In 2013, I described a little younger coprolite from the Upper Cretaceous of the Carpathian Mountains, Poland. Similarly to the coprolites from Australia, the putative coprolite from Poland contains crushed shells of bivalves belonging to the family Inoceramidae. Unfortunately, it’s not easy to determine what animal it was produced by: although a reptile cannot be ruled out as the producer, a teleost fish seems the most simple explanation. In contrast to the specimens from Australia, which come from shallow-marine sediments, the coprolite from the flysch of the Carpathians was found in rocks formed in the marine depths. Its geologic context is indeed interesting. The feces were buried beneath sediments of a so-called turbidity current, i.e. a submarine avalanche transporting sediments to the oceanic depths. The specimen is also interesting because it contains numerous shells, whereas the host rocks are extremely poor in body macrofossils of animals. Feces constitute an exceptional accumulation of remains. The dietary residues can be moreover transported in the gastrointestinal tract of the fecal producer far away, even to a different environment.
The juvenile prey
In 2015, a team of researchers led by David R. Schwimmer described an interesting find from the Upper Cretaceous of South Carolina. The spiral bromalite, i.e. feces or an intestinal cast, contains partially articulated vertebrae of a baby freshwater turtle. Due to the small size of the bromalite, the researchers suggest that the shark itself was juvenile as well. These observations might carry interesting ecologic implications showing that the shark fed closely to a freshwater river environment and the breeding sites of the turtles. The researchers consider even the possibility that juvenile sharks migrated far upstream.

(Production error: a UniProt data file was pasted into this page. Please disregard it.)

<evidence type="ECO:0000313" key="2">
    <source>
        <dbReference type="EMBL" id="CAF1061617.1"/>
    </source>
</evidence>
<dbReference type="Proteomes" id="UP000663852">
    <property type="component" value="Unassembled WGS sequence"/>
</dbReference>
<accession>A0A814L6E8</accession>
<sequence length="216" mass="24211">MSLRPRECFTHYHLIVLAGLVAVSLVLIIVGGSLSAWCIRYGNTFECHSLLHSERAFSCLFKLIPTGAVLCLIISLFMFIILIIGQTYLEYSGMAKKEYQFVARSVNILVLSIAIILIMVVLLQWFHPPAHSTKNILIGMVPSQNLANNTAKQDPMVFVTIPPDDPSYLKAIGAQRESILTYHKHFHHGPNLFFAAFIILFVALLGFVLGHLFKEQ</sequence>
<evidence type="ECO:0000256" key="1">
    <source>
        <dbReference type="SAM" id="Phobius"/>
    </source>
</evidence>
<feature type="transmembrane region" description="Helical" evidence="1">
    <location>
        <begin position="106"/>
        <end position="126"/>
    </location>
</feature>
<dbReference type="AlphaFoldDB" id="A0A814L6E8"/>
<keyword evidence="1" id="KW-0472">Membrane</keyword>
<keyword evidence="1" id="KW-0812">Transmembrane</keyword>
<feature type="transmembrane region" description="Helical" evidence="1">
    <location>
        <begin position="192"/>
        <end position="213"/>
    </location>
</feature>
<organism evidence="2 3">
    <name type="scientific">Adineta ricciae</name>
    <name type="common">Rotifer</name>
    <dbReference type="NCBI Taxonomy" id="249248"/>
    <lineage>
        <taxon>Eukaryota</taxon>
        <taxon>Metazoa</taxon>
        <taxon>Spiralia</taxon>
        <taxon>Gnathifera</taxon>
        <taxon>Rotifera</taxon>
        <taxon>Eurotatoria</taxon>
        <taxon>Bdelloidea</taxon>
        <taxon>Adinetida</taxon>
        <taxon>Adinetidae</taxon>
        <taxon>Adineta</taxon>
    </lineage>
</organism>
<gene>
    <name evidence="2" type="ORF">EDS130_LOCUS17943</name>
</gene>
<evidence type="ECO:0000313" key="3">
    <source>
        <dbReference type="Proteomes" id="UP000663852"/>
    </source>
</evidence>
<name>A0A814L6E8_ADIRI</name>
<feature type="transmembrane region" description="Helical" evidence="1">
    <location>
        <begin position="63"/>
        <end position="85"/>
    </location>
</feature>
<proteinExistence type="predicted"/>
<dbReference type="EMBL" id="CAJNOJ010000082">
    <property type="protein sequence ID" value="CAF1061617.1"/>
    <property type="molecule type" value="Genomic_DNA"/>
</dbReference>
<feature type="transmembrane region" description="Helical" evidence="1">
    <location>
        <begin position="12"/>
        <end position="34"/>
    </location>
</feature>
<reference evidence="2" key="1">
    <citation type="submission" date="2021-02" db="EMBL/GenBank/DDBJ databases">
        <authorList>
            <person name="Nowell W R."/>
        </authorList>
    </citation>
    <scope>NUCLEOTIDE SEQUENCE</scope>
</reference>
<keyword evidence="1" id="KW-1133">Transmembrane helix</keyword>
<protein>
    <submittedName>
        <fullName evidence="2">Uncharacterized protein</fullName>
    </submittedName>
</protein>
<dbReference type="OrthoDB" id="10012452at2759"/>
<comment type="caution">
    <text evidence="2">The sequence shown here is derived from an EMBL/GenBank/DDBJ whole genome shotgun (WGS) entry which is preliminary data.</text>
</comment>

Gastric contents of plesiosaurs reveal remains of ammonites, belemnites, bivalves, and fishes. An unusual find from Wyoming was described in 2009. The stomach of a Late Jurassic plesiosaur contained ichthyosaur remains. Strictly speaking, it was an embryo of an unborn ichthyosaur!
Bajdek, P. 2013. Coprolite of a durophagous carnivore from the Upper Cretaceous Godula Beds, Outer Western Carpathians, Poland. Geological Quarterly 57 (2): 361–364. doi: 10.7306/gq.1094
Kear, B.P. 2006. First gut contents in a Cretaceous sea turtle. Biology Letters 2: 113–115. doi: 10.1098/rsbl.2005.0374
Kear, B.P., Boles, W.E., and Smith, E.T. 2003. Unusual gut contents in a Cretaceous ichthyosaur. Proc. R. Soc. Lond. B (Suppl.) 270: 206–208. doi: 10.1098/rsbl.2003.0050
Lomax, D.R. 2010. An Ichthyosaurus (Reptilia, Ichthyosauria) with gastric contents from Charmouth, England: first report of the genus from the Pliensbachian. Paludicola 8 (1): 22–36.
Nature News, 12 February 2002. Jurassic vomit comes up at meeting. doi: 10.1038/news020211-3
O’Keefe, F.R., Street, H.P., Cavigelli, J.P., Socha, J.J., and O’Keefe, R.D. 2009. A plesiosaur containing an ichthyosaur embryo as stomach contents from the Sundance Formation of the Bighorn basin, Wyoming. Journal of Vertebrate Paleontology 29 (4): 1306–1310.